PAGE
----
Digest: 1 October 2013
In N.S.A. Gathers Data on Social Connections of U.S. Citizens, James Risen and Laura Poitras (for The New York Times) discusses how the NSA uses the information it collects to create large scale networking maps of US citizens. Based on a 1979 Supreme Court ruling that found that Americans may not expect their privacy rights to extend to the numbers they have called, the Justice Department may create analyses of telephone metadata without seeking warrants from the Foreign Surveillance Court. The NSA is in the process of collecting vast volumes of information and developing the computer systems necessary to cross-analyse that information, bringing into play “material from public, commercial and other sources, including bank codes, insurance information, Facebook profiles, passenger manifests, voter registration rolls, and GPS location information, as well as property records and unspecified tax data”. The NSA is allowed to collect and keep such raw data for as long as fifteen years.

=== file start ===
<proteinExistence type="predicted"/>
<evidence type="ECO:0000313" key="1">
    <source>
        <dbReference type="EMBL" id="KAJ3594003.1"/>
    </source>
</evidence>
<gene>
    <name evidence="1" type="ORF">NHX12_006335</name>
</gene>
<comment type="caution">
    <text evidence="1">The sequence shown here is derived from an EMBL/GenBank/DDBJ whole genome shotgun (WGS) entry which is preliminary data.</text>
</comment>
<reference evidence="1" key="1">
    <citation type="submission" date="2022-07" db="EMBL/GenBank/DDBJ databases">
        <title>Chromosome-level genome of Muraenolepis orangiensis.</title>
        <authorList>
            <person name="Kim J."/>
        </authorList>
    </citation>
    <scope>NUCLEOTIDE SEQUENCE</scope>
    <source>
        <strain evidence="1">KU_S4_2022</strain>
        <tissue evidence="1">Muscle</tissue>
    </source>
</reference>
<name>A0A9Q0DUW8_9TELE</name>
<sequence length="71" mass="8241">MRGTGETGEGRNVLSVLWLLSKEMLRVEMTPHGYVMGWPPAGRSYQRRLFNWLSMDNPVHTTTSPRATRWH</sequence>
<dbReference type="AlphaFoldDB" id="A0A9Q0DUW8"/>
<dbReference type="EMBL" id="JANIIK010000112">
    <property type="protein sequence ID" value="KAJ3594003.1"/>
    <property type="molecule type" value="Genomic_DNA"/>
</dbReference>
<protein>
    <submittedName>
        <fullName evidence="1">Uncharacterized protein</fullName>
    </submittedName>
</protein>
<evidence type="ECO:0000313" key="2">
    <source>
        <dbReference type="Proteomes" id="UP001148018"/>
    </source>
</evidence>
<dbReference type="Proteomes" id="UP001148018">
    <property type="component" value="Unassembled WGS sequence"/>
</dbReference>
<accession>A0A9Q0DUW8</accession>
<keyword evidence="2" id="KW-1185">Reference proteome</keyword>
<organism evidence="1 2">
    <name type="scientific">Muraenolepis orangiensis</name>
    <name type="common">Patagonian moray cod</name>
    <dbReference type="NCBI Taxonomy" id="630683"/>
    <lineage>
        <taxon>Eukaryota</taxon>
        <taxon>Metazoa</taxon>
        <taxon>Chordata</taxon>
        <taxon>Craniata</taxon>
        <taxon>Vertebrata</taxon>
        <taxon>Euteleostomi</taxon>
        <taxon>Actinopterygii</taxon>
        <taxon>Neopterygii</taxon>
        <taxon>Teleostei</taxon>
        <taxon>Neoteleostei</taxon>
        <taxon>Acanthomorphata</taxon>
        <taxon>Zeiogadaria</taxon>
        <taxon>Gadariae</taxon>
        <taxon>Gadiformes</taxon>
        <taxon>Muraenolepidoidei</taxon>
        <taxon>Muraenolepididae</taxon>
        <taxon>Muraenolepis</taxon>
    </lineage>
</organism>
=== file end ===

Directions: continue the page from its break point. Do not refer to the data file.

Editor’s Consideration: This disclosure, a result of Edward Snowden’s release of classified documents, sheds further light on the usefulness of this large-scale collection of information for intelligence purposes. With access to such wide-ranging information, the NSA is able to effectively map networks of individuals and organisations with information on their public and private interests and activities. Further, by developing the technology to effectively digest this information the NSA is able to effectively overcome the “too-much-information” problem, in one respect at least. While the usefulness of the information for the NSA’s interests is obvious, the disclosure highlights what some may consider to be the most worrying aspect of the NSA’s activities – namely, not what the information has so far been used for, but what the ability to collect and digest such information might be used for in the future. Arguments have been made that those who are not in contact with terrorist cells abroad have nothing to worry about, but this disclosure places that argument in question as being incomplete in its scope of consideration. Evidently the NSA is not only collecting information on foreign terrorist interests, but has also been collecting vast quantities of data on US citizens, has been doing so (in certain respects) without the oversight of the FISA Court, and thus is in the process of compiling a web of interaction networks that already vastly exceeds in scope and detail what the Stasi compiled on the citizens of the former East Germany. Questions US citizens may do well to consider are: What are the potential repercussions of this concentration of information by the government? Whom within government, as a matter of potential, has or will have access to the information both now and in the future? While we may decide we would trust the current government with this information, are we able to say that we would trust any potential future government with such access? Are we comfortable with the idea the information may be tapped on behalf of corrupt interests within the government, now or in the future? Those who diminish the significance of the NSA’s activities might do well to employ their imagination, or to consult the historical record, in the process of reconsidering the extent of the seriousness of the potential consequences, in the social, governmental, and economic spheres, of the NSA’s current activities.